Facebook Will Remove ‘Militarized’ Calls for Unauthorized Poll Watchers

Facebook said Wednesday it will remove posts that use “militarized language” to call for people to participate in poll watching or when the intent behind the posts is to intimidate voters, according to a CNN report.

Posts that use the word “army” or “battle” or that are implicitly threatening would fall under the ban, said Monika Bickert, Facebook’s vice president of content policy, on a call with reporters.

The policy change comes after Donald Trump Jr.posted a video online last month and called on people to “enlist” in an “army” for his father’s “election security operation.”

Throughout this election year, Facebook has been criticized for being too lenient on posts with military-style language. Last month, Facebook and Twitter applied contextual labels to Trump Jr’s video pointing to accurate information about voting, but neither company said the video was eligible for removal under their guidelines.

Bickert confirmed that under the new policy, Trump’s video would be removed if it were posted again. Existing copies of the video posted to Facebook will be unaffected by the rule.

“We are training our teams in applying those policies, and it’ll be my team looking at that content as we make those decisions,” Bickert said.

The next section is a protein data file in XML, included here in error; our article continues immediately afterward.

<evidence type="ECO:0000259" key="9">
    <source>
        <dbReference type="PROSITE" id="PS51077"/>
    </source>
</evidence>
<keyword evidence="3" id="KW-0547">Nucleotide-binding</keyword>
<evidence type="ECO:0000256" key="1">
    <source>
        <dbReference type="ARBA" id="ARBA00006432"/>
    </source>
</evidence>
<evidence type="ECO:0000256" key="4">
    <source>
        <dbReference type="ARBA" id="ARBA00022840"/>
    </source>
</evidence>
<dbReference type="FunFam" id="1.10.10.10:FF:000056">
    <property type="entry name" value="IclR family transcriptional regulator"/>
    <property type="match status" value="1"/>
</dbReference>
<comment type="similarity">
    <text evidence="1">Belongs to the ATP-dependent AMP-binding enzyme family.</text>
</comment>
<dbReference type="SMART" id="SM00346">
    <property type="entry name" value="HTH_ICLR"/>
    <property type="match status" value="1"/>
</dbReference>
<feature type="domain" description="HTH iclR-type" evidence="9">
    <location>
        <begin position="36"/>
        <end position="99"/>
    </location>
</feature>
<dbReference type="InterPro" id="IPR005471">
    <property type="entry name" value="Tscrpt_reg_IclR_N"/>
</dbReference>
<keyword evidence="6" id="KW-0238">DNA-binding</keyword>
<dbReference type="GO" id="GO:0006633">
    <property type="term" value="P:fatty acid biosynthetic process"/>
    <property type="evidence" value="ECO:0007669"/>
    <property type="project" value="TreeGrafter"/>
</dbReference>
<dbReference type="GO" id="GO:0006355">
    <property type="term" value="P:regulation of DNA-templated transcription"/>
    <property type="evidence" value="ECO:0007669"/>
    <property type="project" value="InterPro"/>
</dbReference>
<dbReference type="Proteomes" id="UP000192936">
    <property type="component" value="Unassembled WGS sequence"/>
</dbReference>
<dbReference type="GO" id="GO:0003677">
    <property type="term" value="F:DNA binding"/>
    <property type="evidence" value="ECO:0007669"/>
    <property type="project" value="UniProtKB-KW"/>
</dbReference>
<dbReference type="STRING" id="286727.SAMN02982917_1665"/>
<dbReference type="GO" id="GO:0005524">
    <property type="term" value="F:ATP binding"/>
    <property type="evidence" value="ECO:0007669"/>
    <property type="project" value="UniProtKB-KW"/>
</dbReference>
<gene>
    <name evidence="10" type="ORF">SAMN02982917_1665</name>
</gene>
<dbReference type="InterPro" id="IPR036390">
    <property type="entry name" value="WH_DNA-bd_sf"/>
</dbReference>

Facebook also said it would temporarily stop running political ads in the United States after polls close on Nov. 3. The restrictions will also apply to political ads that began running prior to Election Day.

“After the polls close on Nov. 3, we’re going to stop running all political and issues ads to reduce opportunities for confusion or abuse,” said Guy Rosen, Facebook’s vice president of integrity.

Facebook’s action is similar to one that Google adopted last month for ads on its services, including YouTube. It is unclear how long the moratorium could last.

About Catherine Smith

Catherine Smith is a newcomer to Washington D.C. She met and married an American journalist and moved to D.C. from the U.K. She graduated with a B.A. in Graphics, Media, and Communications and worked in design and retail in the U.K.

Photo: (Photo Illustration by Rafael Henrique/SOPA Images/LightRocket via Getty Images)

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